Two years ago on a Sunday, I decided which part of the universe I wanted to put a dent in and started Capella Space the following Monday. I spent the next four months at Stanford’s Green Library researching competitors, the market, and the technology before meeting my co-founder Will Woods. Will was receiving his PhD in a very well respected radar remote sensing group at Stanford. We first chatted over lunch at the Tresidder Student Center and immediately connected on a personal and professional level. With our mutually ambitious personalities we agreed that if we are going to work together we should not limit our choices only to what seems possible or reasonble. Our thesis was that by limiting ourselves we would disconnect from what we truly wanted, and all there would be left would be a compromise. Even to this date, compromising on vision at Capella is a big no-no. We compromise on engineering decisions every day but never on big picture stuff.
The concept behind Capella is extremely simple and intuitive. We believe nothing on earth should go undetected. We find it completely unacceptable and frustrating that a 747 plane with hundreds of passengers could go missing and no one, not even the most advanced country in the world, could find the plane. Will and I had one simple question when we started Capella — why don’t we have the capabilities to have “eyes in the sky” when we want to? We thought to ourselves that surely there must be places in the world that deserve to be monitored on a much more persistent and consistent basis. Our hypothesis was that there is value in monitoring busy ports, big cities, important infrastructures, shipping lanes, conflict zones, etc. After thinking through some of the applications we decided to collaborate and build a small satellite that was capable of imaging earth in all weather and light conditions.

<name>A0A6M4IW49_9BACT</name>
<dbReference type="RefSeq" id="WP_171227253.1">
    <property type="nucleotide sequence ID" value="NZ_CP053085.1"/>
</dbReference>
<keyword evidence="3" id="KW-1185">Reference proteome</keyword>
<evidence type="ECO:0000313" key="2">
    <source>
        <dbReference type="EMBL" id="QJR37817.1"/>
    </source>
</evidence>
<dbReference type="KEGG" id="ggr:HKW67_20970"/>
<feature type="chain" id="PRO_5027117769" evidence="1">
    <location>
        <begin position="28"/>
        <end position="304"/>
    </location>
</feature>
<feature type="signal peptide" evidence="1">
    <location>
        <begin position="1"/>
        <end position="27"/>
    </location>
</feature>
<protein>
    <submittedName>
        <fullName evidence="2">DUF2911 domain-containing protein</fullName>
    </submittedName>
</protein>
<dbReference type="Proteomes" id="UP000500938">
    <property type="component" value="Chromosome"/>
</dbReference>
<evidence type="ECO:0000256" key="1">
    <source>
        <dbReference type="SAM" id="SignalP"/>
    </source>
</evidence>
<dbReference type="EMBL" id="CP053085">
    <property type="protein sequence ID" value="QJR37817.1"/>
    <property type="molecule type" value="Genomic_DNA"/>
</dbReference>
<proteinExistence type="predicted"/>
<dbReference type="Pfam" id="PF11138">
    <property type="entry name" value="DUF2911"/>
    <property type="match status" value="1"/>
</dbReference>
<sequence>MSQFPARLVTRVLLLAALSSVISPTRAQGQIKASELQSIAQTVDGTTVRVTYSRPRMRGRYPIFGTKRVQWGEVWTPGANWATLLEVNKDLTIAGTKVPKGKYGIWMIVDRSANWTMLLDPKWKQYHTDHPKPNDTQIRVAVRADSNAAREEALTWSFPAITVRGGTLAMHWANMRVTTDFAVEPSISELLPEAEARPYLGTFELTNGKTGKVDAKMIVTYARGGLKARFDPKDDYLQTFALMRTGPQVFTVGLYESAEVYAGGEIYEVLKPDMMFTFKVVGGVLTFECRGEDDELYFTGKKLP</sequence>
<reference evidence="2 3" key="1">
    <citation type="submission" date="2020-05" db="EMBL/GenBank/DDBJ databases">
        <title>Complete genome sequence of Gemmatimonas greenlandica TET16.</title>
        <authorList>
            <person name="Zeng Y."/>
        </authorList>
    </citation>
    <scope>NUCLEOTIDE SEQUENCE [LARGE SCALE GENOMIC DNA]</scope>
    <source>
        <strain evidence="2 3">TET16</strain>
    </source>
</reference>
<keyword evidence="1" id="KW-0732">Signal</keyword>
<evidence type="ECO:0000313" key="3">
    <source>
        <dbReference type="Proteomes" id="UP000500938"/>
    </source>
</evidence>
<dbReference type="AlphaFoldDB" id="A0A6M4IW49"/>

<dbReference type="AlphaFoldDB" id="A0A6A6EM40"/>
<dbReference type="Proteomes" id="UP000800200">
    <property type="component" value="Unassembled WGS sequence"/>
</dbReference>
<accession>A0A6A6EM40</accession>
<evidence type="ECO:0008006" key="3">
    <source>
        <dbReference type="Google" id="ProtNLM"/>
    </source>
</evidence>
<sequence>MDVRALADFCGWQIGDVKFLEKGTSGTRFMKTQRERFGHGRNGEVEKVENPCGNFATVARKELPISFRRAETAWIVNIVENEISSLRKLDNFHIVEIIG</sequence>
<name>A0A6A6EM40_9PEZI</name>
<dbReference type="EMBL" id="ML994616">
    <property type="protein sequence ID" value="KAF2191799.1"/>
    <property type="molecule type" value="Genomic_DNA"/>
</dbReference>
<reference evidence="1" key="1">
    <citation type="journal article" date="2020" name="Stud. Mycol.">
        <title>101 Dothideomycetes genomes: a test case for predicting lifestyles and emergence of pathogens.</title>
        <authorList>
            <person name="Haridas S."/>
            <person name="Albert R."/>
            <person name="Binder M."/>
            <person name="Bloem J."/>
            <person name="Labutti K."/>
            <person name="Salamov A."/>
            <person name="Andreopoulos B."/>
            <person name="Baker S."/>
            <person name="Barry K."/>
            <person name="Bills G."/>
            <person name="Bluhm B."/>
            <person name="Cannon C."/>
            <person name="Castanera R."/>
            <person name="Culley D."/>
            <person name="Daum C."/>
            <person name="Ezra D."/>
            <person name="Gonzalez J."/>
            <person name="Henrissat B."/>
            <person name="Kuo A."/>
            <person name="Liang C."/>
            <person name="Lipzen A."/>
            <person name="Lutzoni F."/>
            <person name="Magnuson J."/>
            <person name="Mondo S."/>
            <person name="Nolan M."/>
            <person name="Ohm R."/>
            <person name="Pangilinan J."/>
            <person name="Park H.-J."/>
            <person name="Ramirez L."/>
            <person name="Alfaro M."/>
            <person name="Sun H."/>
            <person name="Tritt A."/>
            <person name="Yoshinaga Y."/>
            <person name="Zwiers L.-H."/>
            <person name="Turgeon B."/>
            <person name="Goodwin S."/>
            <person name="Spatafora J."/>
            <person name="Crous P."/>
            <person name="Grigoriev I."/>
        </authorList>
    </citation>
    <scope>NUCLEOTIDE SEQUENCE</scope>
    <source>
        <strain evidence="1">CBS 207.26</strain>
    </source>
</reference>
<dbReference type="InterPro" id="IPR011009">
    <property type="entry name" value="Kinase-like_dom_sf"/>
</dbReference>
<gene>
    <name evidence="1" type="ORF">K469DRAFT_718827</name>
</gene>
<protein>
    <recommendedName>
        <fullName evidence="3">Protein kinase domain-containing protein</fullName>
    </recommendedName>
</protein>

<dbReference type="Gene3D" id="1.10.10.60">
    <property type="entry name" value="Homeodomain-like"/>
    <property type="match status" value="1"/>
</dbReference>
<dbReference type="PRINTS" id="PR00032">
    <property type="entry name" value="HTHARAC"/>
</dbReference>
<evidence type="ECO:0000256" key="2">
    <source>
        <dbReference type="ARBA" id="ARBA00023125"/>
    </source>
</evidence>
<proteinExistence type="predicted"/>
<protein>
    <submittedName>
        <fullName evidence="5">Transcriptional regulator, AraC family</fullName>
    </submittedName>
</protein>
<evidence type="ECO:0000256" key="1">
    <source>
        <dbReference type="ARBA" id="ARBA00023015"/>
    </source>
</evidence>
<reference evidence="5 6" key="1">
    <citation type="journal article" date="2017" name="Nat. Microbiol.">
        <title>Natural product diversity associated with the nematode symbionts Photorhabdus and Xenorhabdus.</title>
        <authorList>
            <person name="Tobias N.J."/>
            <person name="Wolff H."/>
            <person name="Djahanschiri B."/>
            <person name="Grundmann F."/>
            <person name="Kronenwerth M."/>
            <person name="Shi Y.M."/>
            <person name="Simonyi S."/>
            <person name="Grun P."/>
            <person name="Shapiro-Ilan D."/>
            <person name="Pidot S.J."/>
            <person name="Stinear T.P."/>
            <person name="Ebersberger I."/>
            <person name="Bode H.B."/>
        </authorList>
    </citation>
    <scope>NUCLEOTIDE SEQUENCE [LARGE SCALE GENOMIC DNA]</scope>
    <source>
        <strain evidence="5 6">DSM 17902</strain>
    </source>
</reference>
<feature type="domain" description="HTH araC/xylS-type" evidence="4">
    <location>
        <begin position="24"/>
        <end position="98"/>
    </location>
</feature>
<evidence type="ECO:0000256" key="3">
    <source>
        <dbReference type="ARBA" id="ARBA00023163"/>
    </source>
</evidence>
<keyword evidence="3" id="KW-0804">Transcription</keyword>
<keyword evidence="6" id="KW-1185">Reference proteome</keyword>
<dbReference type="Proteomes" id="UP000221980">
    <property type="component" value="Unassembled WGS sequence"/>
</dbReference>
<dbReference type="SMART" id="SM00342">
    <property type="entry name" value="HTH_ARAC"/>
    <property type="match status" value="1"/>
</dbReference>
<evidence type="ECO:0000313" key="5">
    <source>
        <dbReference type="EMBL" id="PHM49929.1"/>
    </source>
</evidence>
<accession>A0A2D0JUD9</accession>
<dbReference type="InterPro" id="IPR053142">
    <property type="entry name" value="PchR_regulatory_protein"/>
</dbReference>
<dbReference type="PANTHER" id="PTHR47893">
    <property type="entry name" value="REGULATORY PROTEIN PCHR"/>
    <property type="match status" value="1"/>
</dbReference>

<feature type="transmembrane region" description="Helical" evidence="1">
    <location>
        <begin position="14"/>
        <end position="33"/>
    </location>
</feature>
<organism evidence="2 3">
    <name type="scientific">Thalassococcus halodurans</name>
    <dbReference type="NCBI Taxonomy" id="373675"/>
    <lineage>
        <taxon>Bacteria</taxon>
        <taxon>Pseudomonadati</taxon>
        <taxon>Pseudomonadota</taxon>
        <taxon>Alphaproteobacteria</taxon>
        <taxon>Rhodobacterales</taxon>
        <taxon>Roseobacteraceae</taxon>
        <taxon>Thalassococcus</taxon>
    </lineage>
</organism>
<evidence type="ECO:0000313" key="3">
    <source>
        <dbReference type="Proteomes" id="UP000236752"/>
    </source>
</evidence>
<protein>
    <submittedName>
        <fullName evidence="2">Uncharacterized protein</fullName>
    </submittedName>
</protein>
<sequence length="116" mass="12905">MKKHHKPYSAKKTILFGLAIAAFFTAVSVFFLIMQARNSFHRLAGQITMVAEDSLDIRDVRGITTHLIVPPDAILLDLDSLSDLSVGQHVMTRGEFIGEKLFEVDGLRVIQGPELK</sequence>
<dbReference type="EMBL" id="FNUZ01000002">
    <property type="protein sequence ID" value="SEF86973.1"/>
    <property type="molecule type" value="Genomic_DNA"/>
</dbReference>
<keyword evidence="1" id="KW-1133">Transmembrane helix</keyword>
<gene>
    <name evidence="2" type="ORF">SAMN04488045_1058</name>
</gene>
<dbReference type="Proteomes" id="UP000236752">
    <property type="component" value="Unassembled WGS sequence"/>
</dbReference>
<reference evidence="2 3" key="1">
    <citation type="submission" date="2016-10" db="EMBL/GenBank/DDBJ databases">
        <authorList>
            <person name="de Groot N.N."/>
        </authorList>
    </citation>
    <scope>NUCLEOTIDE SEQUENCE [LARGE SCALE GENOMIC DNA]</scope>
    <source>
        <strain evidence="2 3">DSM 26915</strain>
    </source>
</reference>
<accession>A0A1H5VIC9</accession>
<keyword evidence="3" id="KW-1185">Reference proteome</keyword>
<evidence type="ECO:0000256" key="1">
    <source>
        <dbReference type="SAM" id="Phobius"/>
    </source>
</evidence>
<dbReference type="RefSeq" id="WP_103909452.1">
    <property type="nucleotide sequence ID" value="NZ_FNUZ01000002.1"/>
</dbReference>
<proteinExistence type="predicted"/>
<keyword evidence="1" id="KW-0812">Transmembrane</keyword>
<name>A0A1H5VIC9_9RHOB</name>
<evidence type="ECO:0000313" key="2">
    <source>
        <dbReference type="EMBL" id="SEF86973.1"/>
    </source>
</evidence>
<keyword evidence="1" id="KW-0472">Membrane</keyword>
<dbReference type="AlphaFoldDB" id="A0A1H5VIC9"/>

To help us answer some of the business and market questions we decided to take a “customer discovery” class taught by the legendary entrepreneur Steve Blank. In the short 10 weeks we interviewed more than 200 enterprises/individuals both within the government as well as in the commercial sector. The result was mind-blowing. We discovered a pattern among all of our interviews. We realized that there is substantial hidden value in understanding the existence, movement, or lack thereof anything that is manmade — such as cars, trains, planes, ships, goods, commodities, infrastructure, etc. We even found that in some cases monitoring non-manmade objects are also of tremendous value.
What we learned in class was so encouraging that we started mapping out a strategy on how to go after these applications. We realized that a capability to monitor important locations around the world every hour of every day and every night would open up applications that were inaccessible with current technologies. Optical imaging, which is the current go-to for earth imaging, is limited to cloud free and perfect lighting conditions. This limitation means 75% of earth remains undetected no matter how many of optical satellites you launch in space.